magnum.fe implements the string method as introduced in [E2007] for the computation of energy barriers between two defined magnetic states that usually mark local minimia in the energy landscape. The basic working principle of the string method is illustrated in Fig. 19.

Fig. 19 Visualization of the string method used to find the energy barrier between two energy minima. The dashed line is the start path discretized by 10 images shown as dots. The solid line is the resulting minimum energy path as computed by the string method.

The starting point for the energy barrier minimization is an arbitrary path between the magnetization configurations $$\vec{m}_1$$ and $$\vec{m}_2$$ discretized by a number of transitional magnetization states referred to as images. The minimum energy barrier between $$\vec{m}_1$$ and $$\vec{m}_2$$ is then computed by iteratively relaxing the initial transition path. Each step of this procedure consists of two operations. In the first operation every image is driven towards an energy minimum by a steepest descend method. In a second operation the images on the resulting path are rearanged in an equidistant fashion by a spline interpolation as suggested in [E2007]. When converged the whole information of the minumum energy path, including both images and energies, is made available to the user.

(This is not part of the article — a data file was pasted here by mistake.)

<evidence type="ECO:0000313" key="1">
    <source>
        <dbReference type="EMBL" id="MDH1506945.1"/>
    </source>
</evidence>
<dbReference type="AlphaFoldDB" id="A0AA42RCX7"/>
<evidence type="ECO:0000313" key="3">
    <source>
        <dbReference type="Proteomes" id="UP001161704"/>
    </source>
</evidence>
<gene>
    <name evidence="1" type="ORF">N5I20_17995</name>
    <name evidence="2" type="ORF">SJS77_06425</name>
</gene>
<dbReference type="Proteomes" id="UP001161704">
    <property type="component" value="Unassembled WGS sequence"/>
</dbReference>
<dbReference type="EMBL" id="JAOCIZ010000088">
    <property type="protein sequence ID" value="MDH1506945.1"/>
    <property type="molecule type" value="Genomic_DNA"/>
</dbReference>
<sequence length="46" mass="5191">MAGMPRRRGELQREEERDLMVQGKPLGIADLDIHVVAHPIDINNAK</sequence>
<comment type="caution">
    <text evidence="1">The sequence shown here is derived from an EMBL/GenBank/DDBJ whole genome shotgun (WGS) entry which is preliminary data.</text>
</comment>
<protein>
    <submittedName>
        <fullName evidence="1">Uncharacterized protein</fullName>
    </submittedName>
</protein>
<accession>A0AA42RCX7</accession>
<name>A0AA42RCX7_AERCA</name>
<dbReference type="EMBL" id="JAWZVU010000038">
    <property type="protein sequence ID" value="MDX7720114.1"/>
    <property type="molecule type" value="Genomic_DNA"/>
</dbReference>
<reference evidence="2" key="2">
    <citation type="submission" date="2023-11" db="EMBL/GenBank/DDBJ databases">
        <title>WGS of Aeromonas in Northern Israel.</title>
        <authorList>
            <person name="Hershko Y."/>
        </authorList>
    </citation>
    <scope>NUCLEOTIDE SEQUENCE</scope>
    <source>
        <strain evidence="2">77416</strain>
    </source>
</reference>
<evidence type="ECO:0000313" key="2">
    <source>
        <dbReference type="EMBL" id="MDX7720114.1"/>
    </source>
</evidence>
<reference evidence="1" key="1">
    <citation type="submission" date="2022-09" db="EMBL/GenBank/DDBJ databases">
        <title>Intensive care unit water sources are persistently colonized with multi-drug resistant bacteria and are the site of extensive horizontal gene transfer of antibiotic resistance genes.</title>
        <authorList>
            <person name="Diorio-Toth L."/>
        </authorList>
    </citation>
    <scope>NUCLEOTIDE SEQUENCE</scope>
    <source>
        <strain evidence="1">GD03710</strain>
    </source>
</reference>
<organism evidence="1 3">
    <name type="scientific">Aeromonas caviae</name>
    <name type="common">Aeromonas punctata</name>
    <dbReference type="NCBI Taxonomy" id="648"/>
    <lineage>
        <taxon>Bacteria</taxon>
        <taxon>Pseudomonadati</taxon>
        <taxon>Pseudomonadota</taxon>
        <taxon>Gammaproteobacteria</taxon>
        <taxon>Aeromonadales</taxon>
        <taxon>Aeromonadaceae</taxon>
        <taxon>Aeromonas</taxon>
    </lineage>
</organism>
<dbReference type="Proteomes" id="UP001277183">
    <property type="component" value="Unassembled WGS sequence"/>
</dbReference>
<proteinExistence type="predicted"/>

class magnumfe.StringSolver(state, terms=[], num_images=20, fix_start=False, fix_end=False, region='magnetic')

This class implements the string method for energy barrier calculations as introduced in [E2007]. The images are stored in a MagnetizationCollection object that acts as a list of dolfin.Function objects and moreover provides convenience wrappers to access the energies and averaged magnetization for the individual images.

Example
string = StringSolver([ExchangeField(), UniaxialAnisotropyField()], 20)

# create initial images
images = string.level([
Constant((0,0,-1)),
Constant((0,1,0)),
Constant((0,0,1))
])

# perform 10 string steps
for i in range(10):
string.step(images)

# print energy barrier
print max(images.E) - min(images.E)

# print average magnetization of first image
print images[0].m

# save all images
f = File("m.pvd")
for image in images:
f << image

Arguments
terms ([LLGTerm])
list of LLG contributions to be considered for energy minimization
num_images (int)
number of images used for minimization
fix_start (bool)
fix start image
fix_end (bool)
fix end image
region (str)
region on which the LLG is solved for minimization
level(images)